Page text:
8 lessons for new contractors

So, you’ve finally had enough of working for the man and you want to go it alone huh? CONGRATULATIONS! What a liberating sensation, are we right? We don’t want to stem the flow of your creativity and positivity by telling you about all the potential pitfalls and problems, as we are sure you know about them all already, so instead, how about we give you some top tips for really making a go of working for yourself?

When a new year means a new way of working for yourself it can be easy to get carried away and not get a cohesive plan in place, so follow our tips and your first year of contracting should be rewarding and enjoyable!

1. Set reasonable hours

You know yourself and your working style better than anyone else, so if you work better at night, make that your standard work ‘day’ and only take on as much work as you can feasibly handle.

If you are good at what you do and your industry allows for a lot of flexibility, really hone your hours to fit you and chase the work that suits that best. For example, if you work exclusively from home and always like to work at night, why not think about completing contracts for overseas clients that are in different time zones? See? There really is a solution for everything if you stay true to yourself and your abilities and work with them instead of alongside what everyone says is right!

2. Have some emergency money squirreled away

We like to believe that you will have been sensible enough to not leave full-time, permanent work until you had some savings anyway, but if not, really try to get some behind you as this is an invaluable safety net for any new contractor.

If you have a quiet day, week or month, you need to know that you are still going to be able to meet all your financial responsibilities, without getting into debt, so we suggest trying to accrue a minimum of three months wages before going it alone. Remember that an overdraft is not actually money!

3. Hone your negotiation skills

This is a stumbling block for many new contractors, as we have almost been programmed in the UK to feel embarrassed when talking about money. This has to be overcome if you are going to work for yourself, otherwise you will never be able to command the rate you deserve and need to live.

There is a tangible difference between haggling and negotiating, as one is casual and the other professional, but practicing one can improve the other! If you don’t believe us, why not pop along to a new car sales office and try to barter yourself a cheaper vehicle? You don’t actually have to buy it, just see what you can get off the ticket price and what extras you can get thrown in. Watch your ‘opponent’s’ body language and respond to it. Make a note of what discount you manage to agree, then go back in a year and see how much better you fare. We bet you will be a seasoned negotiator at that point and will come out having sold them something!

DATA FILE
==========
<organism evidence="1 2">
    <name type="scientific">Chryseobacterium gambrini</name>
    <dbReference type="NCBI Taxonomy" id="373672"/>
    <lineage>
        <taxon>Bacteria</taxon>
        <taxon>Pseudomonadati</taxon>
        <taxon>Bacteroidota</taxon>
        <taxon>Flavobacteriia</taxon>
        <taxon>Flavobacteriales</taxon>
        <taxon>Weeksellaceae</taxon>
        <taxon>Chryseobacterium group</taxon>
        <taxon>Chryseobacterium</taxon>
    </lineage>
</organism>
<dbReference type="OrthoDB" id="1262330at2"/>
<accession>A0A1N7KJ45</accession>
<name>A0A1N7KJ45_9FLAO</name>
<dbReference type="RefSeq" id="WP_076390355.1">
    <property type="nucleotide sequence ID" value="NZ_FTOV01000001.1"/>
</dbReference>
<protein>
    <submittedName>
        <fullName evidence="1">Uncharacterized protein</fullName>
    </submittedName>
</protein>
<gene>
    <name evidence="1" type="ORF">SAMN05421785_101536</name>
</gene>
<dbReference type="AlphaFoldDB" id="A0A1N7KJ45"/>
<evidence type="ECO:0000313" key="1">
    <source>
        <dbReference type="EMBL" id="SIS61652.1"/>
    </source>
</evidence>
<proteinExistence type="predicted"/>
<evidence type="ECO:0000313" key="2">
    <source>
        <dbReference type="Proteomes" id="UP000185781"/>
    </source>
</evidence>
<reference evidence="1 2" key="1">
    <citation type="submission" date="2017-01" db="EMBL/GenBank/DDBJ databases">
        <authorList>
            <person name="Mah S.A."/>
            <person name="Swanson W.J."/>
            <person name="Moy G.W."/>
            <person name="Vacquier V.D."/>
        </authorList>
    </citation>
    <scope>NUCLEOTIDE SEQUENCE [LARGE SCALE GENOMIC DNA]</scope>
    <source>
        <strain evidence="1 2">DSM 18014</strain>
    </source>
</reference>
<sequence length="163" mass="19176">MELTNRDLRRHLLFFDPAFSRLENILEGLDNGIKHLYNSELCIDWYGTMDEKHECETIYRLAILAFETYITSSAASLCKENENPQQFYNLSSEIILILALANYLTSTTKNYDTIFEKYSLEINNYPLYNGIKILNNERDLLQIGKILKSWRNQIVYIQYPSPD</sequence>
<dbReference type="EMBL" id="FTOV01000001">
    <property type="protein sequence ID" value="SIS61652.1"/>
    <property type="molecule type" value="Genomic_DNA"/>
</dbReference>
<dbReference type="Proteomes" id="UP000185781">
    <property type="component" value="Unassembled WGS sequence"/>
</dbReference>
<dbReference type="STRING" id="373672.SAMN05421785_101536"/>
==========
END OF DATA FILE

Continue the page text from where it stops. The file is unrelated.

The temptation to undersell yourself in order to win a contract should never be given into, especially as clients will be able to sense your weakness. They might even use this as an excuse not to hire you, so charge a fair rate for your expertise, qualify it and go from there. The secret to negotiating is to always validate your reasons and to give them with an air of authority that cannot be questioned.

4. Enjoy your newfound freedom

When you were in full time, permanent employment, we bet that you would lay in bed after the alarm had gone off, really wondering how much you needed your job. You probably also thought how great it would be if you could get up when you like, work in your pyjamas and not worry about taking a two-hour lunch break. Well, now you work for yourself, you can explore these benefits and make the most of them, but try to also earn some money!

See your new employment status as a way to enjoy quality time with your family, a chance to not have to miss out on events and an opportunity for trying out some new hobbies, but try not to go overboard with the lax timekeeping; this is still your job, after all.

5. Make sure your family and friends are onboard

With a supportive network around you, making the transition to self-employment will be far simpler, especially if they can offer you any advice or expertise in your first few weeks. If you have friends working in similar industries to those that you are planning to target, ask if they can recommend you or get you an ‘in’ at their companies.

One tip we really want to impart is that you frequently thank your family for supporting you in your new endeavour, as this can be an unsettling transition. If you work long hours or can’t take holidays for a while, it’s important that your family always knows that you appreciate them.

6. Create a working space that is suited just to you

Working from home is fantastic, as you can create a space that is purely focused on you, the way you work, what you need and how you like things, but there are also potential pitfalls, such as getting interrupted by family or, worse still, family members treating your working environment like a communal study.  Set some rules and make sure that everyone knows your workspace is off limits and that when you are in it, you shouldn’t be disturbed unless it is absolutely necessary.

If you prefer not to work from home, rented office space is a great way to keep a home/work divide in place and can be tax deductible too.

Follow these tips and we just know that your contracting career will take off exponentially!